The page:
Palestinian President Mahmoud Abbas said Sunday that U.S. President Donald Trump's peace team offered him a political plan based on forming a Palestinian-Jordanian confederation.
According to Abbas, he told the administration that he would only agree to such a plan if Israel is part of the suggested confederation.
Abbas spoke in Ramallah at a meeting with Israeli left-wing movement Peace Now and Israeli lawmakers. "I was asked if I believe in a federation with Jordan," Abbas said about a talk he held with Trump's aide and son-in-law, Jared Kushner, and his Middle East envoy Jason Greenblatt. "I answered: Yes, I want a confederation with Jordan and Israel. I have asked the Israelis if they would agree to such an offer."
Abbas also said that the U.S. is "hostile towards the Palestinians and closing down the peace process. The U.S. wants to completely sabotage UNRWA."
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The Palestinian president did not detail the administrative implications of such a plan and what level of autonomy a Palestinian state would have under a Jordanian confederation. According to him, he completely rejected the offer as long as Israel is not mentioned as a party.
In his meeting with Israeli lawmakers, Abbas expressed willingness to agree to a land-swap agreement, but did not clarify what that would entail in terms of a potential evacuation of Israeli settlements in the West Bank.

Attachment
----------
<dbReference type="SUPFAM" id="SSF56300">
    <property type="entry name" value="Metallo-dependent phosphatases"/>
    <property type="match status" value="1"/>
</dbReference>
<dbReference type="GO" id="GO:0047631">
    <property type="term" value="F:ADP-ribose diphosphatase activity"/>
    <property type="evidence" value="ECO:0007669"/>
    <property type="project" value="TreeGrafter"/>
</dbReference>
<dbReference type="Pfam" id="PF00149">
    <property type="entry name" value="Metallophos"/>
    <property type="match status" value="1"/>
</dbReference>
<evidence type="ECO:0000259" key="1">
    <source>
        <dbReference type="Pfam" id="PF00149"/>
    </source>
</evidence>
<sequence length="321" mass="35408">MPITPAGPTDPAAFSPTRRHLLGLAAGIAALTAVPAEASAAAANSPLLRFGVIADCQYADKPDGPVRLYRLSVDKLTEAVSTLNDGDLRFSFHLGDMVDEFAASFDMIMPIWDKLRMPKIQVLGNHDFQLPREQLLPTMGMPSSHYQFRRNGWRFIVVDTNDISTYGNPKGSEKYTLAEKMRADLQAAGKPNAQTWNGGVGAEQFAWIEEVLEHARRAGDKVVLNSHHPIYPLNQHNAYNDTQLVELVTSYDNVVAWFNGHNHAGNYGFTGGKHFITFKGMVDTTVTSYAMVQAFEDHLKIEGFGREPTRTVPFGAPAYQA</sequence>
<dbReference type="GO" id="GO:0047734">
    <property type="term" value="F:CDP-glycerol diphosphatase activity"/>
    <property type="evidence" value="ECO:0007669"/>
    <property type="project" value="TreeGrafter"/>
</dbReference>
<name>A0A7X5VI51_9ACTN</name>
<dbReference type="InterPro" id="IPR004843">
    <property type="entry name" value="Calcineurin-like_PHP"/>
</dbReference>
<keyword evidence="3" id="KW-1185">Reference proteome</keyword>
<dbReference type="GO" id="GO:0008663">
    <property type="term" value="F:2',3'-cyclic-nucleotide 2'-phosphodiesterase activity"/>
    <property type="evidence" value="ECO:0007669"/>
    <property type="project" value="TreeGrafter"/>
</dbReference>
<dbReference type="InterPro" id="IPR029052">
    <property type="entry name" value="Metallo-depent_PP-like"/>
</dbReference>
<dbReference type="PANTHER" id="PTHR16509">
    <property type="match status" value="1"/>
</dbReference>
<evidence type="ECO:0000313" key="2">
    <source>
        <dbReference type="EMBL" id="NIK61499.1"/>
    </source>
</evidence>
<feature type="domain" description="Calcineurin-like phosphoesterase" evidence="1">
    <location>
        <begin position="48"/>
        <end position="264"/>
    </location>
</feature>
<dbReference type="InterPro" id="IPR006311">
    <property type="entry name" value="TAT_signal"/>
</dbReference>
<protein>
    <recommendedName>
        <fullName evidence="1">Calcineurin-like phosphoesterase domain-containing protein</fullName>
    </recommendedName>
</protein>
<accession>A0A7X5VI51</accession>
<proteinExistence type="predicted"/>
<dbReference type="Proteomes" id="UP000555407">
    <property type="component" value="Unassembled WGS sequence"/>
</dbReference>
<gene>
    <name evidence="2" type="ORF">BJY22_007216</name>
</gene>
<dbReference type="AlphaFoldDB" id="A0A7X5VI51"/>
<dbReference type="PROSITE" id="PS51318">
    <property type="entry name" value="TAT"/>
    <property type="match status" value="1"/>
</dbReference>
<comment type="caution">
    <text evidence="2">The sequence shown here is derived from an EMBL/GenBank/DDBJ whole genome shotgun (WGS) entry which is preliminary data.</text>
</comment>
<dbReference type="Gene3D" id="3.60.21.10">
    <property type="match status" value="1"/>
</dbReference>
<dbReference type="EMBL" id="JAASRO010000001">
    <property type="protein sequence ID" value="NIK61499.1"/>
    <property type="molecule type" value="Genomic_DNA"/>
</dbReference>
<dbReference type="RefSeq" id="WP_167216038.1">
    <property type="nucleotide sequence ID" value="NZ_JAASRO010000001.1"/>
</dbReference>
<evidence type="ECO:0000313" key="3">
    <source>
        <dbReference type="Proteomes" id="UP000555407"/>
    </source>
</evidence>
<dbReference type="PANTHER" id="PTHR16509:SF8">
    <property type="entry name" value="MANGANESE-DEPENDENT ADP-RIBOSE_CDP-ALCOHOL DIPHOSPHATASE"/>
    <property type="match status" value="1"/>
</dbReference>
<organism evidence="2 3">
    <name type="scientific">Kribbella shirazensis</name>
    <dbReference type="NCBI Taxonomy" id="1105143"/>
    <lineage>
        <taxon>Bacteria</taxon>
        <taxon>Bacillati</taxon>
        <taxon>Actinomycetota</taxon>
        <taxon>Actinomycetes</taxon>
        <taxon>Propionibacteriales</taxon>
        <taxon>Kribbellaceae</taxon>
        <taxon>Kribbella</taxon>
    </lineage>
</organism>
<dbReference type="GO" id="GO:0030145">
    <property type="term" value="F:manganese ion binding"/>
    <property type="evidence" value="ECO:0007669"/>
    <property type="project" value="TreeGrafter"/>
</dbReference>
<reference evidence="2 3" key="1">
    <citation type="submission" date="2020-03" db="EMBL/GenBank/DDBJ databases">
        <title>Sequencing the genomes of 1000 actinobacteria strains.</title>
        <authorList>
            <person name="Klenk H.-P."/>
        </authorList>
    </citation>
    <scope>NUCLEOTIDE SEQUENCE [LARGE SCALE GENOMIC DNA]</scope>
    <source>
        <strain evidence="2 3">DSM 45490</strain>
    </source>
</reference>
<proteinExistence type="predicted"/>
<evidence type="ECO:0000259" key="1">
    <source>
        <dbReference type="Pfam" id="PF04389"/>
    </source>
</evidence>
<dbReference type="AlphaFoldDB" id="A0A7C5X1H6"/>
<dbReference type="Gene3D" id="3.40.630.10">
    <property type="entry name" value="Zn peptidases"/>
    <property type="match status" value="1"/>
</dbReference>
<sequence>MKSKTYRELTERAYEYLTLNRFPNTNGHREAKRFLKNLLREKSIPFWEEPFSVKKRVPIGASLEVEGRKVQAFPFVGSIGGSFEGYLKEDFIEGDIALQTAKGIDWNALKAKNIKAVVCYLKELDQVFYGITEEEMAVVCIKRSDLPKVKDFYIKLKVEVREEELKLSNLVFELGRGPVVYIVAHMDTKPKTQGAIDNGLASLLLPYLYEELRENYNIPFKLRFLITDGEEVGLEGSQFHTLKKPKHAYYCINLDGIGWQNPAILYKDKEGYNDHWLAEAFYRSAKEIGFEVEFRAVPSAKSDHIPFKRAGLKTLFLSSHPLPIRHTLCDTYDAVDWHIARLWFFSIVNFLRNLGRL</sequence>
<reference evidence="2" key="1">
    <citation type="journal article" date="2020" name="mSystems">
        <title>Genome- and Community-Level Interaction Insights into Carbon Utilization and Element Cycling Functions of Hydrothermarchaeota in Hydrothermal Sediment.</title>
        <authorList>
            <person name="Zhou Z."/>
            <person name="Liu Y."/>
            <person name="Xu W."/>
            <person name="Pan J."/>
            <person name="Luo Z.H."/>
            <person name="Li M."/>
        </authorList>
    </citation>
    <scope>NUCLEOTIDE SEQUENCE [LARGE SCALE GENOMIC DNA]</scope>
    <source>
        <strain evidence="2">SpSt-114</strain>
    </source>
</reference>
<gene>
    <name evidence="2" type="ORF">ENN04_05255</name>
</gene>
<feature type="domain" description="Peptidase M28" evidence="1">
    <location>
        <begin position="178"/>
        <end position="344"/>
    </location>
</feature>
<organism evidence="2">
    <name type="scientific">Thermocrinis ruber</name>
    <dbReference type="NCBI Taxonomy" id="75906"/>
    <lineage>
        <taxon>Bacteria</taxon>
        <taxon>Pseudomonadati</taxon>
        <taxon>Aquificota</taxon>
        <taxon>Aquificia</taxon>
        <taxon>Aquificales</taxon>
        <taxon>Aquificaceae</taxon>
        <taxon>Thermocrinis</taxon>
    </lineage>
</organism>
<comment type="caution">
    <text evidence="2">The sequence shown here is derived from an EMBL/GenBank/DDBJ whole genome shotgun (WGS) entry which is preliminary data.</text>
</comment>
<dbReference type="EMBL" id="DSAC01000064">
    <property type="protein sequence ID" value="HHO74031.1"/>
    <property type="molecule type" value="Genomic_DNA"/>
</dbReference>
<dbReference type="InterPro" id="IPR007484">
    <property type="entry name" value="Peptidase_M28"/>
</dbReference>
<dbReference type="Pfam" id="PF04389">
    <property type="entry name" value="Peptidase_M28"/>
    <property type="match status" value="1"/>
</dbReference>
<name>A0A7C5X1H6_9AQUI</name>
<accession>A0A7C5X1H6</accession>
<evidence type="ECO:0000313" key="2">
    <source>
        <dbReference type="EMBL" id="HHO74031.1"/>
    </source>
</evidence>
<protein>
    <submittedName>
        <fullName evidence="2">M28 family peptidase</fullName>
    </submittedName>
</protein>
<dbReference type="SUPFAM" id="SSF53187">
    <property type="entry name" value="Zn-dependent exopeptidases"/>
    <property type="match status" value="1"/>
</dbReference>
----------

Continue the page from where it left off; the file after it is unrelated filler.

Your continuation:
The Palestinian president also noted that he meets with Shin Bet chief Nadav Argaman from time to time.
Over the past 19 months we have probed all relevant parties about many ideas and possibilities. The plan, when released, will reflect ideas that we think are realistic, fair and implementable that will enhance the lives of the Israeli and Palestinian people," Trump's Mideast envoy Jason Greenblatt said. "We will not discuss any specific ideas or private conversations that may or may not have been had with leaders in the region.”
Last week, U.S. Ambassador to Israel David Friedman told members of the American Jewish Congress that "there is no capacity to have peace with the Palestinians unless there's peace with all the Palestinians, including the million and a half in Gaza."
Friedman went on to clarify that this "means there should be ideally one government [for the Palestinians]… If you go around the PA and somehow try to restructure Gaza without them, you're giving a tremendous prize to Hamas… with all the failings of the PA if the choice is Hamas we pick the PA."
The U.S. ambassador reiterated, as he has publicly on several occasions in the past, that Trump's administration won't make Israel suffer negative consequences over the transfer of the U.S. Embassy in Israel from Tel Aviv to Jerusalem. Friedman also clarified that the only price President Trump is asking the two sides to pay is to demonstrate willingness to advance in peace talks.
Friedman also confirmed a recent statement by U.S. National Security Adviser John Bolton that the administration did not have an exact deadline for the unveiling of its peace plan, and that it will not be presented at the upcoming UN General Assembly session.